Australian Poetry from Long Past

Australian Poetry from Long Past
Australia has a wonderful history of Bush Balladeers dating back to the very first months of settlement in 1788. Aussies love to tell a yarn (story) and love to exaggerate the story for the sake of the listener.

Since settlers explored the country staking claims of land and breaking backs trying to tame the forests and pasture lands, stories and poems have accompanied the history time line, and have given us an understanding of the hardships these people faced in simply surviving this unforgiving environment.

I collect poetry, especially Australian poetry and have two poems I’d like to share with you. Both are in the pubic domain and as a result not subject to copyright, and sadly, both have been penned by unknown writers. If you happen to know who has written either of the poems, please let me know and I will gladly give credit where credit’s due. I hope you enjoy these special little stories.

The Farmer Feeds Them All
by Unknown

The king may rule o'er land and sea;
The lord may live right royally ;
The soldier ride in pomp and pride,
The sailor roam o'er Ocean wide -
But this or that whate'er befall
The farmer has to feed them all.

The writer thinks, the poet sings;
The craftsmen fashion wondrous things ;
The doctor heals, the lawyer pleads,
The miner follows precious leads -
But this or that, whate'er befall
The farmer has to feed them all.

The merchant, he may buy and sell,
The teacher do his duty well ;
The men may toil through busy days
Or men may stroll through pleasant ways -
From king to beggar, whate'er' befall
The farmer has to feed them all.

The farmer's trade is one of worth,
He's partner with the sky and earth ;
He's partner with the sun, and rain,
And no man loses for his gain- ,
So men may rise and men may fall
But the farmer has to feed them all.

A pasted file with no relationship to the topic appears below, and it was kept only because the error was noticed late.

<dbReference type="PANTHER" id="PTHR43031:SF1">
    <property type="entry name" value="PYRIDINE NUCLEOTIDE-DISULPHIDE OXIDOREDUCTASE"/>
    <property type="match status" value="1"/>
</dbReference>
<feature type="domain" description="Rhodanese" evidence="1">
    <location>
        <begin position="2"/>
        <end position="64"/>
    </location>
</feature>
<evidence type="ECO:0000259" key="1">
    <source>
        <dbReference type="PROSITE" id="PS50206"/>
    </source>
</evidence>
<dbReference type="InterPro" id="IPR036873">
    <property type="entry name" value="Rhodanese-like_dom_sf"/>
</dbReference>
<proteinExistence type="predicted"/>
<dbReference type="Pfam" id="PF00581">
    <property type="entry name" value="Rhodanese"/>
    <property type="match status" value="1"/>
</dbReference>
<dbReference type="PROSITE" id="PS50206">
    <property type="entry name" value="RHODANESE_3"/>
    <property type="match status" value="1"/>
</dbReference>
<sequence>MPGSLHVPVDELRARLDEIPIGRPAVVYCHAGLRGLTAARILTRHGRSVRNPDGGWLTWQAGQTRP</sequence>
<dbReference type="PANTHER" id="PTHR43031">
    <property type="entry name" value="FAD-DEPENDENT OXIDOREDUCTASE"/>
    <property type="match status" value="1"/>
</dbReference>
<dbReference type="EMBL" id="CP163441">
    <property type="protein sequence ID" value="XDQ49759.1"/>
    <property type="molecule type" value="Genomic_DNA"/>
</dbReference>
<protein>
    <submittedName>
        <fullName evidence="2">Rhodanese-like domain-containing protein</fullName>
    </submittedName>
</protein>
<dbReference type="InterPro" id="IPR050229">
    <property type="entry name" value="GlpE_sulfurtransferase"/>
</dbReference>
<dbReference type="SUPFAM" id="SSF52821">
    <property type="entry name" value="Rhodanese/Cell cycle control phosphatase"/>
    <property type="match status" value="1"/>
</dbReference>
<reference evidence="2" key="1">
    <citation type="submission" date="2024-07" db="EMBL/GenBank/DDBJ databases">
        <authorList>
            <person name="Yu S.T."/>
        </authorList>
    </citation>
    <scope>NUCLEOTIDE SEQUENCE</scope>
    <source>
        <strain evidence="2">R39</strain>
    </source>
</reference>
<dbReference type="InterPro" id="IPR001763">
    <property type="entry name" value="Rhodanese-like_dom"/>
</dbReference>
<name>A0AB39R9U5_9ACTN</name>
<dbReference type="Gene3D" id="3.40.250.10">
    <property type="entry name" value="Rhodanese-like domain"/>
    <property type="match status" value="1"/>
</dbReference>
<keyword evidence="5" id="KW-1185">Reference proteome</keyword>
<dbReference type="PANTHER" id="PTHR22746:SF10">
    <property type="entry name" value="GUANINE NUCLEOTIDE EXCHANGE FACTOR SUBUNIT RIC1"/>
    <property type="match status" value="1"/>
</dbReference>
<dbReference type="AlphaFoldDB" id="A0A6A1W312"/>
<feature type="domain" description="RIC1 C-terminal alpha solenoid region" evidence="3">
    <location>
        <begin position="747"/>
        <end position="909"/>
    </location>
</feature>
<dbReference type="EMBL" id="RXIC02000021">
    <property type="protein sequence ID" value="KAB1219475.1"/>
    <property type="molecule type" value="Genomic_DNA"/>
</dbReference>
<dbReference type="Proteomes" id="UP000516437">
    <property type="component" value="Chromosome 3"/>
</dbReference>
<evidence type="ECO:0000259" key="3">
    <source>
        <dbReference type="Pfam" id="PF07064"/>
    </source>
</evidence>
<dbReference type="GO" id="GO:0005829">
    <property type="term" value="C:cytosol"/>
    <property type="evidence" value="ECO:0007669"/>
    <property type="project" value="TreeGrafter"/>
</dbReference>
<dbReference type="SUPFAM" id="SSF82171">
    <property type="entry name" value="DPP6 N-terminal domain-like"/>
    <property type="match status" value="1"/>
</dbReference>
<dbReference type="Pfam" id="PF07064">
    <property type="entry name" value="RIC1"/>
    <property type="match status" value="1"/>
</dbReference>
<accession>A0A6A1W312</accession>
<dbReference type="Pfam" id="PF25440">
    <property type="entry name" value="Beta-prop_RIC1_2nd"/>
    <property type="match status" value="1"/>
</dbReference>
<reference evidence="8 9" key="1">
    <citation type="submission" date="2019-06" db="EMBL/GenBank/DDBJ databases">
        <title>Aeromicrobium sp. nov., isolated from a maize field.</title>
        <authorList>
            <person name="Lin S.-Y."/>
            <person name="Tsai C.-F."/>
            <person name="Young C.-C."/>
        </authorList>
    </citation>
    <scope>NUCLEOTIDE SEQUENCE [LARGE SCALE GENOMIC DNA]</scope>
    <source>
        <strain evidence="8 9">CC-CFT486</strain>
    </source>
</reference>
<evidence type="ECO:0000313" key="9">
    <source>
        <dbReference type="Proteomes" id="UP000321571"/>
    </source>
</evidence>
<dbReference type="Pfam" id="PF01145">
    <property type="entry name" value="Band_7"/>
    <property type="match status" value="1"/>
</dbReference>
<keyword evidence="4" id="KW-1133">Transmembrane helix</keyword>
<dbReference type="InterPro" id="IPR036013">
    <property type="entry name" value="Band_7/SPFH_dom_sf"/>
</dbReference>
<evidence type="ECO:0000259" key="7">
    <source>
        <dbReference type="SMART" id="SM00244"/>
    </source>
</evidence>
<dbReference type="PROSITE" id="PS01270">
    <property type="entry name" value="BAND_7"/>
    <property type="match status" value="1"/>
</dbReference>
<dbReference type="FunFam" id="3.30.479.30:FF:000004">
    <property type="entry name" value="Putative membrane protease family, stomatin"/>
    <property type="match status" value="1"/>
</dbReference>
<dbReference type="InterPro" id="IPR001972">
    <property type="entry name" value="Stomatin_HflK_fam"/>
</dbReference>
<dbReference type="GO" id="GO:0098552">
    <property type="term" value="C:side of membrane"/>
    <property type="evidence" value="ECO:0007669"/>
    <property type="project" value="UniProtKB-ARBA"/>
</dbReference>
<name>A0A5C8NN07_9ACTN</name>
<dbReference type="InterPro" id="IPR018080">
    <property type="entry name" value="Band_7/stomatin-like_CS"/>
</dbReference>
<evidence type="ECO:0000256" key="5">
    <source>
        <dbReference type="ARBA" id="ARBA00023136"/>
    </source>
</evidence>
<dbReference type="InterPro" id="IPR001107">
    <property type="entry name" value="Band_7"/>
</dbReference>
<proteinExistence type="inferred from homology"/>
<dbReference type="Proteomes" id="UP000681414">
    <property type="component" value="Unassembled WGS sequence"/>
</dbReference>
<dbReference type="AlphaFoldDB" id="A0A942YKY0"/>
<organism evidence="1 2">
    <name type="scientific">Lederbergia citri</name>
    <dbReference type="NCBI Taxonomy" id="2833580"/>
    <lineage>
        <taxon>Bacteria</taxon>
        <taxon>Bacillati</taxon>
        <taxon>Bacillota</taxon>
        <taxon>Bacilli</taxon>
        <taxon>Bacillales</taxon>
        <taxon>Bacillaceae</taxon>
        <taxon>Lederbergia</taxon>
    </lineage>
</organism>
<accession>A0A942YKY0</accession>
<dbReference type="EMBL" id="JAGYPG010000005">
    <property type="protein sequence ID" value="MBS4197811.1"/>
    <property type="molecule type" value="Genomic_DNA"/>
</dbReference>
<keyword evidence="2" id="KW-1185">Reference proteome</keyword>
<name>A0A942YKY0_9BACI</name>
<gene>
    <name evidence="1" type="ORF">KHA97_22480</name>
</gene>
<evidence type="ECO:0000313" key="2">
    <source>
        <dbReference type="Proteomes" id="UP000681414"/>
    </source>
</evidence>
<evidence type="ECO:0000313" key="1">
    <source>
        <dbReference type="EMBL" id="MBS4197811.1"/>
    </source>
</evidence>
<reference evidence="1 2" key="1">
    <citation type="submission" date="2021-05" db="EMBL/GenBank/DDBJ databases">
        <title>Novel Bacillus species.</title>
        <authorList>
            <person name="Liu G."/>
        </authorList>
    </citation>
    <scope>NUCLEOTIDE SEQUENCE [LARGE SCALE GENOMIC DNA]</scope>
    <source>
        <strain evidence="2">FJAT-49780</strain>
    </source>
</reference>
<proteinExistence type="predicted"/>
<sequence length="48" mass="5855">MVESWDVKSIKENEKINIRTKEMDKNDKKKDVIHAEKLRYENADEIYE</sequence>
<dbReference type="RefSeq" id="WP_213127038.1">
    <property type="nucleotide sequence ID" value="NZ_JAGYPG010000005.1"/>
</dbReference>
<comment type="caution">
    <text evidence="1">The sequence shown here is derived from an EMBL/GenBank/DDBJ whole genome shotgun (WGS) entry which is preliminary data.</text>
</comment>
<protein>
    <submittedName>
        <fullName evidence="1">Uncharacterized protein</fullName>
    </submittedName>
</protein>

God bless the man who sows the wheat,
Who finds us milk and fruit and meat;
May his purse be heavy, his heart be light
His cattle and corn and all go right ! -
God bless the seeds his hands let fall
For the farmer has to feed us all.

The Little Worn Out Pony
By Unknown

There's a little worn-out pony this side of Hogan's shack
With a snip upon his nuzzle and a mark upon his back;
Just a common little pony is what most people say,
But then of course they've never heard what happened in his day:
I was droving on the Leichhardt with a mob of pikers wild,
When this tibby little pony belonged to Hogan's child.

One night it started raining – we were camping on a rise,
When the wind blew cold and bleakly and thunder shook the skies;
The lightning cut the figure eight around the startled cattle,
Then down there fell torrential rains and then began a battle.
In a fraction of an instant the wild mob became insane,
Careering through the timber helter-skelter for the plain.

The timber fell before them like grass before a scythe,
And heavy rain in torrents poured from the grimly blackened sky;
The mob rushed ever onward through the slippery sodden ground,
While the men and I worked frantically to veer their heads around;
And then arose an awful cry – it came from Jimmy Rild,
For there between two saplings straight ahead was Hogan's child.

I owned not man or devil, I had not prayed since when,
But I called upon the blessed Lord to show His mercy then;
I shut my eyes and ground my teeth, the end I dared not see
Great God! The cattle – a thousand head – were crashing through the trees.
"God pity us bush children in our darkest hour of need,"
Were the words I prayed although I followed neither church or creed.

Then my right-hand 'man was shouting, the faithful Jimmy Rild,
"Did you see it, Harry, see the way he saved that child?"
"Saved! Saved, did you say?" and I shot upright with a bound,
"Yes, saved," he said, "indeed old man, the child is safe and sound.
I was feeling pretty shaky and was gazing up the track,
Just then a pony galloped, the kid hopped on its back.

"A blinding Bash of lightning then the thunder's rolling crack;
With two hands clasped upon his mane he raced towards the shack."
"Good heavens, man," I shouted then, "if that is truly so,
To blazes with the cattle, to the shanty we must go."
We reached Bill Hogan's shanty in fifteen minutes' ride,
Then left our horses standing and wildly rushed inside.

The little child was there unhurt but shivering with fear,
And Hogan told us, "Yes, thank God, there's the pony brought her here."
There's a little worn-out pony just this side of Hogan's shack
With a snip upon his nuzzle and a mark upon his back;
Just a common little pony is what most people say,
But I doubt if there's his equal in the pony world today.

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